ANIMOSITY: Snapshots from the Frontline of Conservation

Will Covid19 Finally bring an End to Wildlife Tourism?

The abrupt halt we have all experienced at the hand of Covid19 serves as a stark reminder that humans are not separate from the animal world, but inextricably linked. ANIMOSITY, by award-winning environmental photojournalist, Aaron Gekoski, offers a snapshot of the main issues facing wildlife today, showcasing a collection of powerful photographs and absorbing tales from the frontlines of conservation- from wildlife tourism and the exotic pet trade, to the illegal wildlife trade and marine conservation. 

Aaron Gekoski has spent the last decade as an environmental photojournalist, and since 2017 he has turned his camera on wildlife tourism, exposing the dire underworld of the animal entertainment industry. From travelling circuses and elephant rides, to orangutan boxing venues and otter pet cafes, his journey documenting wildlife entertainment has taken him across four continents and to more than a dozen countries.

A tiger, tethered to a short chain, has been used as a selfie prop for its entire life at Phuket Zoo in Thailand.
A macaque rides a bicycle.

Wildlife tourism spans almost every country on earth, and whether it’s visiting a zoo for a day out, or riding an elephant whilst on holiday, many of us have been complicit. However, although many such facilities are marketed as ethical, behind the scenes there is a very different story. Animals are poached from the wild, their parents often killed in the process, and they forced to live out their days in cages, starved of stimulation and trained using physical punishment. Forced to perform day in, day out, the animals lead dismal and unnatural lives. The industry is extremely lucrative- worth $250 billion a year, and many of the owners have links to organised crime.

But by April 2020, Covid19 had spread across the planet, and the tourism and travel industries of which we knew had collapsed. With countries closing boarders and venues shutting their doors, one can only imagine the conditions in which imprisoned animals are kept. There have been reports of lions left to starve at Gamji Gate Zoo in Kaduna, Nigeria, and accounts of starvation and lack of veterinary healthcare within Thailand’s captive elephant population, as the pandemic forced at least 85 camps to close.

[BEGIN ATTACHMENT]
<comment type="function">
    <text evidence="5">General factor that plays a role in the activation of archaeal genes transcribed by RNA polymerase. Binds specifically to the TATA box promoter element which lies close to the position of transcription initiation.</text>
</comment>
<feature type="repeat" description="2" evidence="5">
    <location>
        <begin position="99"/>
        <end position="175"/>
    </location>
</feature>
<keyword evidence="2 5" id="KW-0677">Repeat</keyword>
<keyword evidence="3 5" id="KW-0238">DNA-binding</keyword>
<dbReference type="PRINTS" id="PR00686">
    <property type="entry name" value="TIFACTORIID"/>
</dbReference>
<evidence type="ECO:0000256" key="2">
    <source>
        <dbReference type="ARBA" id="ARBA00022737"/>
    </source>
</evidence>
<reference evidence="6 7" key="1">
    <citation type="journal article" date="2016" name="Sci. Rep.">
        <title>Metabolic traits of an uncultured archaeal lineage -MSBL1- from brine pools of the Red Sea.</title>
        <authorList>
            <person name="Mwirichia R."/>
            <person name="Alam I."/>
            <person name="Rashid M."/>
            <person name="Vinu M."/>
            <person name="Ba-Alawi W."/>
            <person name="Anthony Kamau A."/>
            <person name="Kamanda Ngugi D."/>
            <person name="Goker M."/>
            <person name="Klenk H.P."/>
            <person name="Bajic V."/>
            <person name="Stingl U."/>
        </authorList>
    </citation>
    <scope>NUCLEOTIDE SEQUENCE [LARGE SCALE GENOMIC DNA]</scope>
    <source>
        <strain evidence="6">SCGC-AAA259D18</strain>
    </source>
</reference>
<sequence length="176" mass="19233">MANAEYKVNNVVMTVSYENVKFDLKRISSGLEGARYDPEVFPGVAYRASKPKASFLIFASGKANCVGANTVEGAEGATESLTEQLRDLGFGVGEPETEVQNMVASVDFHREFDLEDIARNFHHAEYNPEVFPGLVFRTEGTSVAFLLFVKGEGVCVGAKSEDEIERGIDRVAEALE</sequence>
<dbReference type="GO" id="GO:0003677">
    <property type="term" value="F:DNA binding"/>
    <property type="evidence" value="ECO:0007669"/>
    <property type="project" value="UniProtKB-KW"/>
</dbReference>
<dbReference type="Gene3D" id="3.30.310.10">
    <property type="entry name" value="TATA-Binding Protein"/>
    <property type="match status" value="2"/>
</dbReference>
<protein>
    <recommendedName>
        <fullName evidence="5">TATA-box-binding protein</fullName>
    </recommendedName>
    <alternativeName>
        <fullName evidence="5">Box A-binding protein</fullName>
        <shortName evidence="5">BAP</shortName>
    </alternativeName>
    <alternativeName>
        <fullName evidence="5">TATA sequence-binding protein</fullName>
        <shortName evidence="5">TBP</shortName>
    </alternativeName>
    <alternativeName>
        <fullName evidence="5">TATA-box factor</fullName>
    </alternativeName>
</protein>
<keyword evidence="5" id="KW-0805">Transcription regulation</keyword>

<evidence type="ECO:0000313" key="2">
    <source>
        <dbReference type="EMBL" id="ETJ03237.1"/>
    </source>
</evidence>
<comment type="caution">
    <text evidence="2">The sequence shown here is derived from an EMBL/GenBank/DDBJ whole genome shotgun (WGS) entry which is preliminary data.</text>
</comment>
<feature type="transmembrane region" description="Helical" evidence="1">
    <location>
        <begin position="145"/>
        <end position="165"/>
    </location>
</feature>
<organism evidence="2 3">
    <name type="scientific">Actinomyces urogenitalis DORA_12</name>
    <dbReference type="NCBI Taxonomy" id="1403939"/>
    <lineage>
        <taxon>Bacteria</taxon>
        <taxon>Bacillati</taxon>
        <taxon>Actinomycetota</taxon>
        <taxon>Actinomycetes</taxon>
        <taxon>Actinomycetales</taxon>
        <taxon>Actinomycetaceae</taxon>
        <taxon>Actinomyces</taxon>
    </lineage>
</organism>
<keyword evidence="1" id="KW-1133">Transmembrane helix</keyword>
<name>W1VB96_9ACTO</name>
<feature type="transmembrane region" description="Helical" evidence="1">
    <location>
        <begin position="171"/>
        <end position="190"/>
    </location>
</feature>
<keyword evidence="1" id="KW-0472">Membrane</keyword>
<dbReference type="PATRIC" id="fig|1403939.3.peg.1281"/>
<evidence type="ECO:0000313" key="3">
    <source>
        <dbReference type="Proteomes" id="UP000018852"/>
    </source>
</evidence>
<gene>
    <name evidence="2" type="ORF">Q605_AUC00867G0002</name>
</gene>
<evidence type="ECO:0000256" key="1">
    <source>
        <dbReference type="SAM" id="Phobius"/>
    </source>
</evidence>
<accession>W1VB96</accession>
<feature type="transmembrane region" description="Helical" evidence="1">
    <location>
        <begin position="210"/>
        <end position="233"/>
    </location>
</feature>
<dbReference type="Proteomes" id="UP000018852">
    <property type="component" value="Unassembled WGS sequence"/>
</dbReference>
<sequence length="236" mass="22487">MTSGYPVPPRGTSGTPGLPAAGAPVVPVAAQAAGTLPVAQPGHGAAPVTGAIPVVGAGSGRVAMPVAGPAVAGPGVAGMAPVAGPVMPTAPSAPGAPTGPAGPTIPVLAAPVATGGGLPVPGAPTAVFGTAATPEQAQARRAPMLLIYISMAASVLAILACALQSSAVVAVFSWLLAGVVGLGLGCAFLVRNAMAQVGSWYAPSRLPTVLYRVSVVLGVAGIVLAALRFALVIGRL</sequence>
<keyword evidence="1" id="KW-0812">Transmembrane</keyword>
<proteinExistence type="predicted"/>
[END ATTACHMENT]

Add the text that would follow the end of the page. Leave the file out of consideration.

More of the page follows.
A juvenile elephant plays with a hula hoop in front of a small. Both images taken at Phuket Eco Safari +
Temple of the Pythons in Ouidah, Benin, where visitors pay to have their photos taken with ball pythons.

It is difficult to predict how wildlife tourism will survive in the post-Covid19 era. The pandemic is certainly thought to be somewhat of a watershed moment regarding our understanding of our relationship with the natural world and the illicit trade of endangered creatures. An optimistic perspective is that this newfound understanding of our relationship with the natural world will lead to a reconsideration of the existence of these venues.

Whatever the future holds for the wildlife tourism, for many of the animals photographed in ANIMOSITY, it is too late. The book showcases today’s issues of conflict, conservation and mankind’s complicated relationship with the natural world. So, sit back, enjoy, shed a tear, and be repulsed or inspired by some of the stories contained within ANIMOSITY.

At a café in Tokyo, otters are kept in small cages between visits from customers. In the wild, they require a large amount of space to roam, hunt and play.

ANIMOSITY can currently be purchased at 25% off

WORDS by Izzy Sasada PICTURES by Aaron Gekoski

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